Courtney Howard is a LAFCA, CCA, OFCS and AWFJ member, as well as a Rotten Tomatometer-approved film critic. Her work has been published on Variety, She Knows and Awards Circuit.
Courtney Howard // Film Critic
Spoiler Warning: There will be spoilers contained in this interview piece. If you have yet to see GODZILLA VS. KONG, bookmark this page and return to this at a later date.
The story development process on feature films can be a fickle beast. As is the case with most big scale Hollywood productions, narrative details either shift slightly, are abandoned or excised completely. Figuring out the overarching goal posts of a sprawling, monstrous major motion picture franchise proves as challenging as it can be rewarding. Such is the case for a few of screenwriter Max Borenstein’s clever ideas for Legendary Pictures’ “Monsterverse” films.
His creative input on the first draft of GODZILLA: KING OF THE MONSTERS wound up being shrunk down once a final draft was completed – and with that streamlining, out went a storyline featuring another big baddie. He says,
“Some story points remain, but a lot of the execution was totally different by the time it came out. In that was the first time I introduced Mechagodzilla into the Monsterverse.”
This choice wound up being a fortuitous one for GODZILLA VS. KONG. He continues,
“Ultimately, they chose not to do it in that film and went with the Battle Royale thing. But it was really gratifying when I came back to work on the GODZILLA VS. KONG script in a later phase of it, when it was getting closer to production, to learn that in fact Mechagodzilla finally made it in and it wasn’t too dissimilar, though a lot of the permutations around it had changed. The idea of emotionally what that represented for the people to insert themselves in the face of monsters beyond our control.”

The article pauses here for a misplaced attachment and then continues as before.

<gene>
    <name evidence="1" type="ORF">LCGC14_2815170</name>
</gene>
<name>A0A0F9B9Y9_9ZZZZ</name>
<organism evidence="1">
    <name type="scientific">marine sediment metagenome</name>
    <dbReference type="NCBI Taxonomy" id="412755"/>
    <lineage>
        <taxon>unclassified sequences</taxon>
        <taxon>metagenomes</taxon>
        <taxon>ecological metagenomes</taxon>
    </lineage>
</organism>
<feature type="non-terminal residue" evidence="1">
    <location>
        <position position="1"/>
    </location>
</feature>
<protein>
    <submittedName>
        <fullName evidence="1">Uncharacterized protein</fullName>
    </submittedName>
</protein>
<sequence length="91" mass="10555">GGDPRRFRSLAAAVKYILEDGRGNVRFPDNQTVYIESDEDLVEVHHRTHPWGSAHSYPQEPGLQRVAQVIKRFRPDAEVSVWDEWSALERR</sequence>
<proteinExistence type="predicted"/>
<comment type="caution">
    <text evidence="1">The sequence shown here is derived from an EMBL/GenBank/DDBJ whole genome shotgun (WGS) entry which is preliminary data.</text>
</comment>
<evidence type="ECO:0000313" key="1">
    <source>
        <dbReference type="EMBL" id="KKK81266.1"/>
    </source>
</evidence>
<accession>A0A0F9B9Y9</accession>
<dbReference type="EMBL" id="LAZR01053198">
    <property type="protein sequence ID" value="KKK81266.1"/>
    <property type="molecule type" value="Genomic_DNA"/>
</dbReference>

Another of Borenstein’s formerly abandoned concepts that were resurrected involved Godzilla’s character design.
“In my earlier drafts, a big set piece that ultimately got cut – [maybe] not completely – was when Godzilla was first emerging in Hawaii from the water. We did a few set pieces with characters on a boat. I was always proud of it in the writing. Something I thought was cool was, “What if it was Titanic sinking, but it was impaled on Godzilla’s spine?” Now, we have them fighting from aircraft carrier to aircraft carrier, [so] that basic idea of a version with a ship came back in. It was super fun to see that.”
As for who he personally rooted for to win each of the film’s ancient grudge matches, he confesses that the fisticuffs had been fixed early on.
“I don’t think you can even root for one or the other – they’re both iconic and the king. One is going to give as good as he gets and the other one is going to be the same. For me, it always had to be that way: Round one to one of them, round two to the other and round three would be a draw where their sights turn to another baddie.”
Yet he still suspects most folks will side with Kong over Godzilla.
“I think Kong, by definition is who you’d identify with – as a primate, we identify with primates. And they identify with us. Whereas, Godzilla is unknowable and mysterious and, as a result, misunderstood. There’s something to it that the people fall into the two camps: you have the Kong side and the Godzilla acolytes. They are the believers in them.”
If there’s one lesson to be learned by his experience on this series, it’s not to rule out any contenders when it comes to pre-conceptualized creative machinations. He concludes,
“It was fun to come back to [the] abandoned threads and find a way to bring [them] to life. If you have patience, these things can come back around and organically find their moment. It’s been four films and a long time of coming in and out of this franchise. To be able to play in it with all these other talented people has been fun.”
GODZILLA VS. KONG is now playing in select cinemas and on HBOMax.